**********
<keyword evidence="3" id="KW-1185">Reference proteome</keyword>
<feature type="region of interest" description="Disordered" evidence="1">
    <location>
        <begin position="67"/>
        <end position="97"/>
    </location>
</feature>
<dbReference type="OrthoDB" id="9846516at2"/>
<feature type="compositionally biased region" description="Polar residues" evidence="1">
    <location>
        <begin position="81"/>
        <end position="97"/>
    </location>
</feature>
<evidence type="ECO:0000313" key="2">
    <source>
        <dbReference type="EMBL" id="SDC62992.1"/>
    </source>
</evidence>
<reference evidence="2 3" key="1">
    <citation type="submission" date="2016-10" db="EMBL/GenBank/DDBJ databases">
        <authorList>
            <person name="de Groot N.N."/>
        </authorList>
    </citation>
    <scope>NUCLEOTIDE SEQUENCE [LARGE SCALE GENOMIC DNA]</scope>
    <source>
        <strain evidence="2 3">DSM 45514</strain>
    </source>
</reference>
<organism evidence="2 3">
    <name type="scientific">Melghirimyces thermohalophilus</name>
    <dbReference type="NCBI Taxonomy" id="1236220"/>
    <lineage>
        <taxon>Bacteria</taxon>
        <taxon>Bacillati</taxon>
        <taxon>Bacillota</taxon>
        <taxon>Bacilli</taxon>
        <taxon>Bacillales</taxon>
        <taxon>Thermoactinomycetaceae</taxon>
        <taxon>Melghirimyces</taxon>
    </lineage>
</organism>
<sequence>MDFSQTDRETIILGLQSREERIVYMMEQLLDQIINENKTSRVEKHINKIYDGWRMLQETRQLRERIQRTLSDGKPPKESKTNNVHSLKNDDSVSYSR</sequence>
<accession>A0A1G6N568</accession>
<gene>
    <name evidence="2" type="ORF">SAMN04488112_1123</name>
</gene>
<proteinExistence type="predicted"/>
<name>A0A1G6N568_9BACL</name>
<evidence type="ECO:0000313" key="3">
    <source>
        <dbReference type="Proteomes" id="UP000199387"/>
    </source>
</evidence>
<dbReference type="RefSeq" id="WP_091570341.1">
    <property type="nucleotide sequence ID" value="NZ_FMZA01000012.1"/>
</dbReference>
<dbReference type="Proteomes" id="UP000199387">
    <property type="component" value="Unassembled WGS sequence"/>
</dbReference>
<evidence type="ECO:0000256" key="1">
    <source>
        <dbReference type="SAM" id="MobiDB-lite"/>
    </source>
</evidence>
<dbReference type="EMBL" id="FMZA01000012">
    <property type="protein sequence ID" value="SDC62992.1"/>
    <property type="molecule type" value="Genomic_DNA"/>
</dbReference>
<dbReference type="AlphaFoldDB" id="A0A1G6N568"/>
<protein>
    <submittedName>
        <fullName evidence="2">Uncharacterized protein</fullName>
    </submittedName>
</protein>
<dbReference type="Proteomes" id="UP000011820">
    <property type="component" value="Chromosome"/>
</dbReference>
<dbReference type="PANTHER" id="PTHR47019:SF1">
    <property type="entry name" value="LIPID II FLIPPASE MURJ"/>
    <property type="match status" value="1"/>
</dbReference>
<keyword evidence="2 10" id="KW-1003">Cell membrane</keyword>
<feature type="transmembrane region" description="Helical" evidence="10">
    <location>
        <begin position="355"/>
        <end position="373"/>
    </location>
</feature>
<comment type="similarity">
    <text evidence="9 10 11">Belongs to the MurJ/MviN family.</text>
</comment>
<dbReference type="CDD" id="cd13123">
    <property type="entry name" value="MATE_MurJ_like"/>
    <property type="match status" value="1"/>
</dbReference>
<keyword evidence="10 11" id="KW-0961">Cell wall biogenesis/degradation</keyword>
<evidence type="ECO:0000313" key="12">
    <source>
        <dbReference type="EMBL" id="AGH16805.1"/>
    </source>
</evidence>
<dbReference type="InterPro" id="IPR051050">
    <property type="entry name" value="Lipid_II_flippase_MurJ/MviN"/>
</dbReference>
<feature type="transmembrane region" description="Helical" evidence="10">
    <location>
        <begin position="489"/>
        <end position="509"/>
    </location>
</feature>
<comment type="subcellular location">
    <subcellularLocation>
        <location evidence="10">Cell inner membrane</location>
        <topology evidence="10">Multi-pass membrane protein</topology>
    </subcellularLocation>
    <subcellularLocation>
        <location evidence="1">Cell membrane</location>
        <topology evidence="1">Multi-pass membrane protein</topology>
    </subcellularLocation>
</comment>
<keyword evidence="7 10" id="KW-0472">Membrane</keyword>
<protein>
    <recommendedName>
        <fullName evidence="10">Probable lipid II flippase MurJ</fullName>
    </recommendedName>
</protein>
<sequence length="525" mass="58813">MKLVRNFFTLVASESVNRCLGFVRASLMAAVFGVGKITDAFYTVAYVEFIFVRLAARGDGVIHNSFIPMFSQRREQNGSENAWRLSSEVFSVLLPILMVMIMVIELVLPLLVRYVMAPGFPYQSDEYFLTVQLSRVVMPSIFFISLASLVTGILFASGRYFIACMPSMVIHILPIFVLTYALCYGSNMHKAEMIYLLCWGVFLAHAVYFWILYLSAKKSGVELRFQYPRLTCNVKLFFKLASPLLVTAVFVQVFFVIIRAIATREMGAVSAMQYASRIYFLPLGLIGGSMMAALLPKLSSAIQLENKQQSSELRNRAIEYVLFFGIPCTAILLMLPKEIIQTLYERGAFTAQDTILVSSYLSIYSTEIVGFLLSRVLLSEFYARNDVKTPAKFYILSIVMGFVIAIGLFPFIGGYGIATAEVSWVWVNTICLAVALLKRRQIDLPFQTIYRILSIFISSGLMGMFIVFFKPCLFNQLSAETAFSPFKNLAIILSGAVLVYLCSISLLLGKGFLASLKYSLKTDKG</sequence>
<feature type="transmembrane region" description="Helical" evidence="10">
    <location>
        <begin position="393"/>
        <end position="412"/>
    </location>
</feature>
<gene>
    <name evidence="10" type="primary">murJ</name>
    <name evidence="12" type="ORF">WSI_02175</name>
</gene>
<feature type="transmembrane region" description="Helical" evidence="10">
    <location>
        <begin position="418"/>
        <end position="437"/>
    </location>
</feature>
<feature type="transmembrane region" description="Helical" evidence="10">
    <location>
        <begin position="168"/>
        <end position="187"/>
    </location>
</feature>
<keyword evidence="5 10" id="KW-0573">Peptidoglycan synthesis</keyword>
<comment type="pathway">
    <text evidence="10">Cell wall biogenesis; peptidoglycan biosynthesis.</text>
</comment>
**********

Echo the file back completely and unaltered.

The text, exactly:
<keyword evidence="3" id="KW-1185">Reference proteome</keyword>
<feature type="region of interest" description="Disordered" evidence="1">
    <location>
        <begin position="67"/>
        <end position="97"/>
    </location>
</feature>
<dbReference type="OrthoDB" id="9846516at2"/>
<feature type="compositionally biased region" description="Polar residues" evidence="1">
    <location>
        <begin position="81"/>
        <end position="97"/>
    </location>
</feature>
<evidence type="ECO:0000313" key="2">
    <source>
        <dbReference type="EMBL" id="SDC62992.1"/>
    </source>
</evidence>
<reference evidence="2 3" key="1">
    <citation type="submission" date="2016-10" db="EMBL/GenBank/DDBJ databases">
        <authorList>
            <person name="de Groot N.N."/>
        </authorList>
    </citation>
    <scope>NUCLEOTIDE SEQUENCE [LARGE SCALE GENOMIC DNA]</scope>
    <source>
        <strain evidence="2 3">DSM 45514</strain>
    </source>
</reference>
<organism evidence="2 3">
    <name type="scientific">Melghirimyces thermohalophilus</name>
    <dbReference type="NCBI Taxonomy" id="1236220"/>
    <lineage>
        <taxon>Bacteria</taxon>
        <taxon>Bacillati</taxon>
        <taxon>Bacillota</taxon>
        <taxon>Bacilli</taxon>
        <taxon>Bacillales</taxon>
        <taxon>Thermoactinomycetaceae</taxon>
        <taxon>Melghirimyces</taxon>
    </lineage>
</organism>
<sequence>MDFSQTDRETIILGLQSREERIVYMMEQLLDQIINENKTSRVEKHINKIYDGWRMLQETRQLRERIQRTLSDGKPPKESKTNNVHSLKNDDSVSYSR</sequence>
<accession>A0A1G6N568</accession>
<gene>
    <name evidence="2" type="ORF">SAMN04488112_1123</name>
</gene>
<proteinExistence type="predicted"/>
<name>A0A1G6N568_9BACL</name>
<evidence type="ECO:0000313" key="3">
    <source>
        <dbReference type="Proteomes" id="UP000199387"/>
    </source>
</evidence>
<dbReference type="RefSeq" id="WP_091570341.1">
    <property type="nucleotide sequence ID" value="NZ_FMZA01000012.1"/>
</dbReference>
<dbReference type="Proteomes" id="UP000199387">
    <property type="component" value="Unassembled WGS sequence"/>
</dbReference>
<evidence type="ECO:0000256" key="1">
    <source>
        <dbReference type="SAM" id="MobiDB-lite"/>
    </source>
</evidence>
<dbReference type="EMBL" id="FMZA01000012">
    <property type="protein sequence ID" value="SDC62992.1"/>
    <property type="molecule type" value="Genomic_DNA"/>
</dbReference>
<dbReference type="AlphaFoldDB" id="A0A1G6N568"/>
<protein>
    <submittedName>
        <fullName evidence="2">Uncharacterized protein</fullName>
    </submittedName>
</protein>
<dbReference type="Proteomes" id="UP000011820">
    <property type="component" value="Chromosome"/>
</dbReference>
<dbReference type="PANTHER" id="PTHR47019:SF1">
    <property type="entry name" value="LIPID II FLIPPASE MURJ"/>
    <property type="match status" value="1"/>
</dbReference>
<keyword evidence="2 10" id="KW-1003">Cell membrane</keyword>
<feature type="transmembrane region" description="Helical" evidence="10">
    <location>
        <begin position="355"/>
        <end position="373"/>
    </location>
</feature>
<comment type="similarity">
    <text evidence="9 10 11">Belongs to the MurJ/MviN family.</text>
</comment>
<dbReference type="CDD" id="cd13123">
    <property type="entry name" value="MATE_MurJ_like"/>
    <property type="match status" value="1"/>
</dbReference>
<keyword evidence="10 11" id="KW-0961">Cell wall biogenesis/degradation</keyword>
<evidence type="ECO:0000313" key="12">
    <source>
        <dbReference type="EMBL" id="AGH16805.1"/>
    </source>
</evidence>
<dbReference type="InterPro" id="IPR051050">
    <property type="entry name" value="Lipid_II_flippase_MurJ/MviN"/>
</dbReference>
<feature type="transmembrane region" description="Helical" evidence="10">
    <location>
        <begin position="489"/>
        <end position="509"/>
    </location>
</feature>
<comment type="subcellular location">
    <subcellularLocation>
        <location evidence="10">Cell inner membrane</location>
        <topology evidence="10">Multi-pass membrane protein</topology>
    </subcellularLocation>
    <subcellularLocation>
        <location evidence="1">Cell membrane</location>
        <topology evidence="1">Multi-pass membrane protein</topology>
    </subcellularLocation>
</comment>
<keyword evidence="7 10" id="KW-0472">Membrane</keyword>
<protein>
    <recommendedName>
        <fullName evidence="10">Probable lipid II flippase MurJ</fullName>
    </recommendedName>
</protein>
<sequence length="525" mass="58813">MKLVRNFFTLVASESVNRCLGFVRASLMAAVFGVGKITDAFYTVAYVEFIFVRLAARGDGVIHNSFIPMFSQRREQNGSENAWRLSSEVFSVLLPILMVMIMVIELVLPLLVRYVMAPGFPYQSDEYFLTVQLSRVVMPSIFFISLASLVTGILFASGRYFIACMPSMVIHILPIFVLTYALCYGSNMHKAEMIYLLCWGVFLAHAVYFWILYLSAKKSGVELRFQYPRLTCNVKLFFKLASPLLVTAVFVQVFFVIIRAIATREMGAVSAMQYASRIYFLPLGLIGGSMMAALLPKLSSAIQLENKQQSSELRNRAIEYVLFFGIPCTAILLMLPKEIIQTLYERGAFTAQDTILVSSYLSIYSTEIVGFLLSRVLLSEFYARNDVKTPAKFYILSIVMGFVIAIGLFPFIGGYGIATAEVSWVWVNTICLAVALLKRRQIDLPFQTIYRILSIFISSGLMGMFIVFFKPCLFNQLSAETAFSPFKNLAIILSGAVLVYLCSISLLLGKGFLASLKYSLKTDKG</sequence>
<feature type="transmembrane region" description="Helical" evidence="10">
    <location>
        <begin position="393"/>
        <end position="412"/>
    </location>
</feature>
<gene>
    <name evidence="10" type="primary">murJ</name>
    <name evidence="12" type="ORF">WSI_02175</name>
</gene>
<feature type="transmembrane region" description="Helical" evidence="10">
    <location>
        <begin position="418"/>
        <end position="437"/>
    </location>
</feature>
<feature type="transmembrane region" description="Helical" evidence="10">
    <location>
        <begin position="168"/>
        <end position="187"/>
    </location>
</feature>
<keyword evidence="5 10" id="KW-0573">Peptidoglycan synthesis</keyword>
<comment type="pathway">
    <text evidence="10">Cell wall biogenesis; peptidoglycan biosynthesis.</text>
</comment>